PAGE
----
Robot 6

Cautionary Fables and Fairy Tales continues trend of adapting, well, fables and fairy tales

I don’t know who to blame for the current revival of popular interest in fairy tales and fables. It’s probably Shrek that got popular audiences thinking about those stories again, but for me and a lot of other comics fans, it will always be Bill Willingham’s fault. Maybe “fault” isn’t the right word, because though there’s a lot of fairy tale crap coming out (looking at you, Mirror Mirror), discerning audiences can pick through the bad stuff  and sample some great adaptations of stories that are the very definition of “timeless.” I’m all for that.

One promising new book is Cautionary Fables and Fairy Tales, an anthology by several webcomics creators. Edited by Kel McDonald (Sorcery 101), the 200-page book features stories by McDonald, Kory Bing (Skin Deep), Jose Pimenta (From Scratch), Mary Cagle (Kiwi Blitz), KC Green (Gun Show), Kate Ashwin (Widdershins), Katie and Shaggy Shanahan (Silly Kingdom), and Lin Visel (The Chipperwhale). The stories include familiar favorites like “Puss in Boots” and “Rapunzel” as well as less-known tales like “The Singing Bone” and “Tatterhood.” It was some sample pages by the Shanahans that sold me on it (see a snippet below) and now I’m looking forward to checking out the rest.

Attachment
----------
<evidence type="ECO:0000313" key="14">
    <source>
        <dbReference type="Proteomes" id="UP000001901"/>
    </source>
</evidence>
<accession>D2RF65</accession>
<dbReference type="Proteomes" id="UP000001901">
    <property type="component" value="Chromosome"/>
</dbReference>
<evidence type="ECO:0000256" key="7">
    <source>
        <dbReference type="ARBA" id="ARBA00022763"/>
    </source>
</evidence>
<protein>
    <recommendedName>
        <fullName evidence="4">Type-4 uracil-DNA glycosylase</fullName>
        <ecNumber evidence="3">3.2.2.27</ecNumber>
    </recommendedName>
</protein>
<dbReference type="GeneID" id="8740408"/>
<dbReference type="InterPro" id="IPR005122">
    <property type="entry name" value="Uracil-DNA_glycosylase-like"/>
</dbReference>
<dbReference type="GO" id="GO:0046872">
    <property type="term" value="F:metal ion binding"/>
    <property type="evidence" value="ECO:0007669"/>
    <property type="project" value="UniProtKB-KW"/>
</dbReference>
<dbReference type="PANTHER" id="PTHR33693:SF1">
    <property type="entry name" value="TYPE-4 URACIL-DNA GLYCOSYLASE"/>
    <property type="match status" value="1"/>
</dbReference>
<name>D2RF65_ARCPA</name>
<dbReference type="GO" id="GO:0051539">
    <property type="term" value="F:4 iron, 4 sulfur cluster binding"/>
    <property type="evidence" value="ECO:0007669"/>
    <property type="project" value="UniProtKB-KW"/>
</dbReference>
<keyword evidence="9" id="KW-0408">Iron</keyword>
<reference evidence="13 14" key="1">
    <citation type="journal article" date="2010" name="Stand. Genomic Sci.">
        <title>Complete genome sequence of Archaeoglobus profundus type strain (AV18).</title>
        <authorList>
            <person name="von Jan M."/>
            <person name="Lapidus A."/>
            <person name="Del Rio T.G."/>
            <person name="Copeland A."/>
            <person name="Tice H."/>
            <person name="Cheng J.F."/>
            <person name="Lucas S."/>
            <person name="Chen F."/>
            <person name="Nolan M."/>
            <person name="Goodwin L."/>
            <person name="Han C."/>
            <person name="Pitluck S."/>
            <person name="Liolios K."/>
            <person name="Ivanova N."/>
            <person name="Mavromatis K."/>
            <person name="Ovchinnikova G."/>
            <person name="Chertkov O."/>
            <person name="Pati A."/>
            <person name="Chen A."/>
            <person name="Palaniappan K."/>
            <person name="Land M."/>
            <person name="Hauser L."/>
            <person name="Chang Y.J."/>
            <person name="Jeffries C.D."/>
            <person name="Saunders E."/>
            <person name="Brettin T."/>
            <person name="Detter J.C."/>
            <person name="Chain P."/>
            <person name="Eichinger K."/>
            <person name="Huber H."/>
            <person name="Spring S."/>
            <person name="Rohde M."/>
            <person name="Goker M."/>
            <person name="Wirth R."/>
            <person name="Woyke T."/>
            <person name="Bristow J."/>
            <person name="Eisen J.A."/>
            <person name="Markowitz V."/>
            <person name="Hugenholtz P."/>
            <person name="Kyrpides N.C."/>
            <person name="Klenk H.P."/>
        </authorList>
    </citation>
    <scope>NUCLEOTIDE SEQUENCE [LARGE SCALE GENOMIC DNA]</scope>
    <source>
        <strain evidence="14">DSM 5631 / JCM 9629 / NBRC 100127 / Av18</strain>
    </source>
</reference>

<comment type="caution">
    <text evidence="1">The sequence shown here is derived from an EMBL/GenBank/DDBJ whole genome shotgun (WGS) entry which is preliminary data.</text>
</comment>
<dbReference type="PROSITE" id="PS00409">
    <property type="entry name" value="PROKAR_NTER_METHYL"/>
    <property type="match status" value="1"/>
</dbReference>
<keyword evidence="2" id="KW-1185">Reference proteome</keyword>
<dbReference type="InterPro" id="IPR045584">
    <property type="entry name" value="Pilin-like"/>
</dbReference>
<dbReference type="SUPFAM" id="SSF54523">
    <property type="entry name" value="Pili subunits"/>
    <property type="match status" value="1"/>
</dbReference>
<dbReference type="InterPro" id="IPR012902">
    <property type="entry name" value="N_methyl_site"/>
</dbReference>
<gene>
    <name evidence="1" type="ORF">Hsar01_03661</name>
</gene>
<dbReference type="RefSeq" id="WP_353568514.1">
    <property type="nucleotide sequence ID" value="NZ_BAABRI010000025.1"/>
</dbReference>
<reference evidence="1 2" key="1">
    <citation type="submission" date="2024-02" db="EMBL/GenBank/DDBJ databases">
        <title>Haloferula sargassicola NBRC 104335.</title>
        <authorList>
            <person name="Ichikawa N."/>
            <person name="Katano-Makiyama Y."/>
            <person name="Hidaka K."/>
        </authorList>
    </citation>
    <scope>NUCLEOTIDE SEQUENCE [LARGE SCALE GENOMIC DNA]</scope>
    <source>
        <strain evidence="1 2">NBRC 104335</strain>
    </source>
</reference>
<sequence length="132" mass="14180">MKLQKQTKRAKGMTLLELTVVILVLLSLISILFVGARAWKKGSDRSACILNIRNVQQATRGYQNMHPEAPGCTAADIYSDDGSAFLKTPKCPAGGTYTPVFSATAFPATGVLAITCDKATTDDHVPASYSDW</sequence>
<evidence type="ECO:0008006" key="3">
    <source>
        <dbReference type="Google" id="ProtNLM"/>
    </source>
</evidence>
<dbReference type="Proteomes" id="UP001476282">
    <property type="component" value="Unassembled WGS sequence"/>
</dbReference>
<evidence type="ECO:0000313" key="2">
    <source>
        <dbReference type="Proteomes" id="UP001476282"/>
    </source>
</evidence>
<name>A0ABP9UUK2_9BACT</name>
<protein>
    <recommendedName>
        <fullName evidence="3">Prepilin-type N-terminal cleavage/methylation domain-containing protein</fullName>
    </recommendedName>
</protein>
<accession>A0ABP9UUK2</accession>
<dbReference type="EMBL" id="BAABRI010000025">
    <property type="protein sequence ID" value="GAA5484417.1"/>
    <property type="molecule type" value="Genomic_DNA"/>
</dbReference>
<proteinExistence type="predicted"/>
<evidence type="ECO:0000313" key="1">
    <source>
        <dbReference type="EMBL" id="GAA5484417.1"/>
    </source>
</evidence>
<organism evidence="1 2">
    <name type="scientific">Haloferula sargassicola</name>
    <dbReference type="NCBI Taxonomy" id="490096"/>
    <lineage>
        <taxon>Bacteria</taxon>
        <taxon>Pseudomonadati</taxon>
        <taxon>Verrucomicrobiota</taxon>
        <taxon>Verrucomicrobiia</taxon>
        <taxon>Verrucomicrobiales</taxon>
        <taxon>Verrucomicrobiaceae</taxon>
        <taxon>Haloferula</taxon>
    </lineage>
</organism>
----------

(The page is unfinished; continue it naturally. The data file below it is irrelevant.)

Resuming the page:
Do you enjoy all the recent fairy tale adaptations or are you tired of them? If you’re picking and choosing, which are worthwhile and which need to be hidden beneath a troll-infested bridge?

From "Tatterhood" by Katie and Shaggy Shanahan

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One Comment

Well, while WIllingham did popularize fairy tales and nursery rhymes, it can be traced further back to Neil Gaiman (Sandman) and Art Spiegelman (Little Lit).

Recent anthologies worth a look:

Fractured Fables
http://www.imagecomics.com/comics/2609/Fractured-Fables

Nursery Rhyme Comics
http://us.macmillan.com/nurseryrhymecomics/VariousAuthors

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